19 Apr The beauty of Indonesian elections
By Ward Berenschot
I love election day in Indonesia. Particularly the moment the votes are counted. This is the moment when Indonesia’s democracy is at its most likable. Yes, I can worry about the role of money in the elections, the dominance of economic elites or the associated corruption. But Indonesia’s democracy suddenly looks a lot more healthy when you observe the vote counting in one of the many (800 hundred thousand!) polling stations.
People waiting before they are called in to vote.
I had the change to observe election day in Monggol, a village in the vicinity of Jogyakarta, Central Java. Throughout the day the atmosphere was solemn and happy. It was already impressive to see how relaxed and patient voters went through the motions. Outside each TPS lines with chairs were put out, and people had to sit there for sometimes more than half an hour before their number was called out. It helped that in Indonesia election day is a holiday – which perhaps explains the relaxed mood.
And then, at 13:00, the vote counting started. In contrast to many other countries the count is done publicly. It is a community effort, led by the local booth-committee and observed by often quite a large crowd of bystanders. There is a division of tasks in this process. On one side of the room the booth-committee, usually a group of five or six local inhabitants. They open the ballot boxes, unfold the ballots and then read out the vote – with the chairman of the committee saying ‘sah’ (valid) when the vote was cast in the right way (in Indonesia the voting is done by making a whole in the ballot in the box of the chosen candidates. Holes that are unclear or on the border between candidate-boxes, can lead to a vote being ‘tidak sah’). Another committee member subsequently duly notes the vote down on a big sheet of paper hung on the wall.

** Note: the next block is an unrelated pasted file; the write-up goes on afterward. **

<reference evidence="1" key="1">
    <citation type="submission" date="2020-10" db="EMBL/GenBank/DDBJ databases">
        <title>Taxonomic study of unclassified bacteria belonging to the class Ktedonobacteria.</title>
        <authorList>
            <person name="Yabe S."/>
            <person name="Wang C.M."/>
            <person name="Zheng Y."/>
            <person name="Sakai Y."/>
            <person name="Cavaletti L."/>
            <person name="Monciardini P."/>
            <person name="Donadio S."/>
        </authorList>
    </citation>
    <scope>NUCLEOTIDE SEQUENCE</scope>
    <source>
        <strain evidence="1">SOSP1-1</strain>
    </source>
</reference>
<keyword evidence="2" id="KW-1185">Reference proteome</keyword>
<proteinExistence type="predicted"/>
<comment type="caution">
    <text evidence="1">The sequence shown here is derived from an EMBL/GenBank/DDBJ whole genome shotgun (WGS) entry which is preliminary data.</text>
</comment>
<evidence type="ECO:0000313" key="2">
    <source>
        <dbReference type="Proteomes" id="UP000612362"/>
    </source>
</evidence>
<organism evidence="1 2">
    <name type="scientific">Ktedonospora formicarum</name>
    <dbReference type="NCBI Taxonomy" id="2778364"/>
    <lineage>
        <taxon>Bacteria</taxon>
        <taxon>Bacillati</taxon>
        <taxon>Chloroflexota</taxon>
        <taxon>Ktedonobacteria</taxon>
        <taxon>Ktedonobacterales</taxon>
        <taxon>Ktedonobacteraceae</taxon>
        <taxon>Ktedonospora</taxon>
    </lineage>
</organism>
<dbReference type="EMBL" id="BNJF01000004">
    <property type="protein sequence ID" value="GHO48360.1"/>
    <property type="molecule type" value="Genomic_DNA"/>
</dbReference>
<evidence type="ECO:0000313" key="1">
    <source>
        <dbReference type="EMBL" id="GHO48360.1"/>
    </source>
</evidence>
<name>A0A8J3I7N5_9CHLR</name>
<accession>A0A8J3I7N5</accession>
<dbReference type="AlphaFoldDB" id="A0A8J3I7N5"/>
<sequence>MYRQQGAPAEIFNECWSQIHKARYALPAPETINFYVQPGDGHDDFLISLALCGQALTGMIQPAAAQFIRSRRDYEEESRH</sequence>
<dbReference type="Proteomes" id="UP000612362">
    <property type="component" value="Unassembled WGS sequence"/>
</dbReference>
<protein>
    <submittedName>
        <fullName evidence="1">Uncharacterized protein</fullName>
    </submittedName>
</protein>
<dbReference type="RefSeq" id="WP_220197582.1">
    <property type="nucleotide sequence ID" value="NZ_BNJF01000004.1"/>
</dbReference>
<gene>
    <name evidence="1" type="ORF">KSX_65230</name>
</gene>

Vote counting in process
On the other side of the room are the saksi, i.e. the ‘witnessses’ who represent the political parties. Their task is to scrutinize every ballot, and to do their own vote count so that no vote is missed. Parties prefer to have such booth-witnesses to prevent vote tampering – a not-unheard of practice.
The ballots are examined so closely, and the process is done so earnestly, that it takes ages. Particularly since this involved five simultaneous elections – for president and four different parliaments. I heard of vote booths were the process took until 3 am. But that slow attention to every vote is also the beauty of it. This is an expression of care and love for the democratic process. I calculated: since there are about 800 thousand polling booths, and at each there must be about 15 witnesses and committee members, that means that on this afternoon of 17 april 2019 about 12 million Indonesians were volunteering their time to ensure that each vote is counted well. That is one big act of citizenship. There might be vote buying and money politics, but Indonesians do celebrate democracy well.